On Monday, Aug. 19, the council followed up on the April colleagues memo from Holman, Mayor Greg Scharff and councilmembers Gail Price and Greg Schmid. The memo directed the architecture board and the Planning and Transportation Commission to recommend zoning changes and revisions to the south El Camino guidelines. These changes, the memo states, should "implement the vision expressed in the Grand Boulevard Plan."
Members of both the council and architectural board agreed that Palo Alto can and should do better when it comes to architecture. Board member Alex Lew pointed to Berkeley's Shattuck Avenue, which is similar to El Camino Real in size but which features mixed-use buildings that are both traditional and beautiful, Lew said.
"I don't see any reason why we can't have that level of design here," Lew said. "I don't think there's an excuse."
The board has taken hits from the community in recent years, with some blaming it for approving substandard designs. But as Lew and the council noted Monday, the board's relatively narrow role at times has prevented it from recommending substantive changes to the projects it reviews. Lew gave as an example the new Hilton Hotel that is being built on the former Palo Alto Bowl site on El Camino Real. The design, he said, could have been enhanced if the project featured a restaurant on the street level, rather than hotel rooms. But such a change was not in the board's purview to make.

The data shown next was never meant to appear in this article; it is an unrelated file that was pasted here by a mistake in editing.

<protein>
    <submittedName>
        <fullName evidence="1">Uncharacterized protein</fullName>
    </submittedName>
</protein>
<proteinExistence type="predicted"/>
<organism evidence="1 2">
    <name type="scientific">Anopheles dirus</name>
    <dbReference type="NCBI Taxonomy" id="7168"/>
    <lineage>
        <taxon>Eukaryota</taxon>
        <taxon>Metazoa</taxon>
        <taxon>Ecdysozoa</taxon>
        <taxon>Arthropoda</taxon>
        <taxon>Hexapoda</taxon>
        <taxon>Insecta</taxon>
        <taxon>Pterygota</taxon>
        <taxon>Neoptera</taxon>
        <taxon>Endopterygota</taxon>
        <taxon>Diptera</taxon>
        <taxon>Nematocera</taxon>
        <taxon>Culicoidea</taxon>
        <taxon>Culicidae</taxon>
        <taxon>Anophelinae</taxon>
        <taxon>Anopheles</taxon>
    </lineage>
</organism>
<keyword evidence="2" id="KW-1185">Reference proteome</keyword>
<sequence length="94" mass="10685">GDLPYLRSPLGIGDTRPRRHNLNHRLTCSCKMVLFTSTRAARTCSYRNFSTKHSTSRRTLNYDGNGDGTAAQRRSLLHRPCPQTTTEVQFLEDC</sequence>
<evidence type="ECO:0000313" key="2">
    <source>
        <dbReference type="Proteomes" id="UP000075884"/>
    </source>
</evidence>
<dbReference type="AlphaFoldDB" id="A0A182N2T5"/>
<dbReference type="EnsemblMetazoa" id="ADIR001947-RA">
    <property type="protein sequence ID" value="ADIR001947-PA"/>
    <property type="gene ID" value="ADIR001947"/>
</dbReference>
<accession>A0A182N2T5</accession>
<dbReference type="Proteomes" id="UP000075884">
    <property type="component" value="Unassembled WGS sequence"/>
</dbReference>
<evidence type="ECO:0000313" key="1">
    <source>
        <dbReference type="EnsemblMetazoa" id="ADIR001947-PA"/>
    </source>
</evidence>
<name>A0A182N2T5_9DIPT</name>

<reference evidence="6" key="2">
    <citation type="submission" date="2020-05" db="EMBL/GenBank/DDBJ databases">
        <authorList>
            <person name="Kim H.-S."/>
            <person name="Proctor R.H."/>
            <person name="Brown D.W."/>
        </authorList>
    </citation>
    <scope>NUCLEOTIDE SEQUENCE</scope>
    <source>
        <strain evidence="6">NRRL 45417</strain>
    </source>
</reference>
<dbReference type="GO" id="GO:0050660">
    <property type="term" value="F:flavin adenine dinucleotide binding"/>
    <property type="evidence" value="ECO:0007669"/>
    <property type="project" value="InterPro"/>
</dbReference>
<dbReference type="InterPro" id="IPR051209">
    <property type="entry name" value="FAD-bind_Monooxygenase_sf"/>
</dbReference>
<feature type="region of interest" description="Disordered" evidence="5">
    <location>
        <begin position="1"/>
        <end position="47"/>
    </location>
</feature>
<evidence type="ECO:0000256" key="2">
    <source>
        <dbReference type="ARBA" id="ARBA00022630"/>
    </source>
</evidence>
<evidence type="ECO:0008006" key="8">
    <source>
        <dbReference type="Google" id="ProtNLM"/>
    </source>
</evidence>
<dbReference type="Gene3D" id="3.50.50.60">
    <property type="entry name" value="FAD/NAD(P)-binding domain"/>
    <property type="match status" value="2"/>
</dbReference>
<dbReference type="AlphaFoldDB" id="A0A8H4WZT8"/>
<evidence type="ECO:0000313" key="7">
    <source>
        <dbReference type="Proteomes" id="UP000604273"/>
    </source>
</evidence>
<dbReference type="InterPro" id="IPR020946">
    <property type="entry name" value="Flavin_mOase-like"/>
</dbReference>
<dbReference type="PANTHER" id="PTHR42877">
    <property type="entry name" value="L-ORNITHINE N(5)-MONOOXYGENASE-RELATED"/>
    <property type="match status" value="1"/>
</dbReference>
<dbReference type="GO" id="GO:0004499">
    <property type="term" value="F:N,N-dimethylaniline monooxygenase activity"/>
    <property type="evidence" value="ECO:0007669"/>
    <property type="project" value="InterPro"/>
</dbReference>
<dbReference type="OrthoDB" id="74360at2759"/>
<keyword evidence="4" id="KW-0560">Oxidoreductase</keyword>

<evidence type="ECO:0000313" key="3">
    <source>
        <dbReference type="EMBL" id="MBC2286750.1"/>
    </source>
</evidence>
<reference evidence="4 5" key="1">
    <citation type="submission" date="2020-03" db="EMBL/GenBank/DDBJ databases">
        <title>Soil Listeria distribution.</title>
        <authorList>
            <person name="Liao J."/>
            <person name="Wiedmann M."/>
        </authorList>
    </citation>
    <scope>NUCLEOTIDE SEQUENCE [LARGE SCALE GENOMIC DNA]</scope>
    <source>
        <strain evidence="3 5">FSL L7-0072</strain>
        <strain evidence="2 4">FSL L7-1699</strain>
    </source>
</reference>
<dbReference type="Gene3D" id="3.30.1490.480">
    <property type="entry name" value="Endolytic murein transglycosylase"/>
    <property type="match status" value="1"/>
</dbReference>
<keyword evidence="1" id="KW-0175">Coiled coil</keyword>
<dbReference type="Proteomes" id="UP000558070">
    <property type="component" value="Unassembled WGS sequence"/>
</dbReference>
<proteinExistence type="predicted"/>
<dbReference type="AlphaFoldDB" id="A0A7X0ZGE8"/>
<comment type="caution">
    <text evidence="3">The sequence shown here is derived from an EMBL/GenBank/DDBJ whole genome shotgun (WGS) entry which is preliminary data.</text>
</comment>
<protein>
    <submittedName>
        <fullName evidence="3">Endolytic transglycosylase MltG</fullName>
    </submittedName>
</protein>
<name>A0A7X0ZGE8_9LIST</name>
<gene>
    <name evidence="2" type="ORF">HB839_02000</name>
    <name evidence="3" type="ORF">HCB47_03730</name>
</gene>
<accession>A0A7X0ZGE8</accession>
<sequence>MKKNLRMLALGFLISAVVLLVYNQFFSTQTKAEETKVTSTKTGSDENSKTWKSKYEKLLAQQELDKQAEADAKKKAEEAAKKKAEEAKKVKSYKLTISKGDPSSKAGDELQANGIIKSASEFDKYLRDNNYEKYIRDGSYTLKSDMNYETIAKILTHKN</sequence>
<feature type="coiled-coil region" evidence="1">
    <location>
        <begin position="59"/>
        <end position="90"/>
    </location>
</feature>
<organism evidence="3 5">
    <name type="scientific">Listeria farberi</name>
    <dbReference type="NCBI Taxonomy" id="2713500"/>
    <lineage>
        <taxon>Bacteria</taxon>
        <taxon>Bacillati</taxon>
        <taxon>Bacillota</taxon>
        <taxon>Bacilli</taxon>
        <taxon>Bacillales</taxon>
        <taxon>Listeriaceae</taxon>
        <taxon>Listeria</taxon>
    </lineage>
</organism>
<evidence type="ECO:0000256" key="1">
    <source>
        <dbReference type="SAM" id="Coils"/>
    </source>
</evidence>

It may be now. The new council direction empowers the board to revise the El Camino design guidelines by making specific recommendations on zone changes.
Scharff said he wants to "know that we're not just talking" about raising the standards for building designs.
Some board members, including Lee Lippert and Randy Popp, urged the city to come up with a clear vision of what it wants El Camino to look like before making any major changes. Lippert said one possible move would be to come up with a "concept" document for El Camino, a process that would involve all the different stakeholders — businesses, property owners and residents in neighborhoods adjacent to El Camino, who would bear the brunt of new parking and traffic problems.
"Until you can begin to get these people together and talking about what El Camino Real can become, I think you can get a pushback from any one of those groups," Lippert said.
Popp recommended as the first step a creation of a "very specific vision" for El Camino Real within Palo Alto city limits.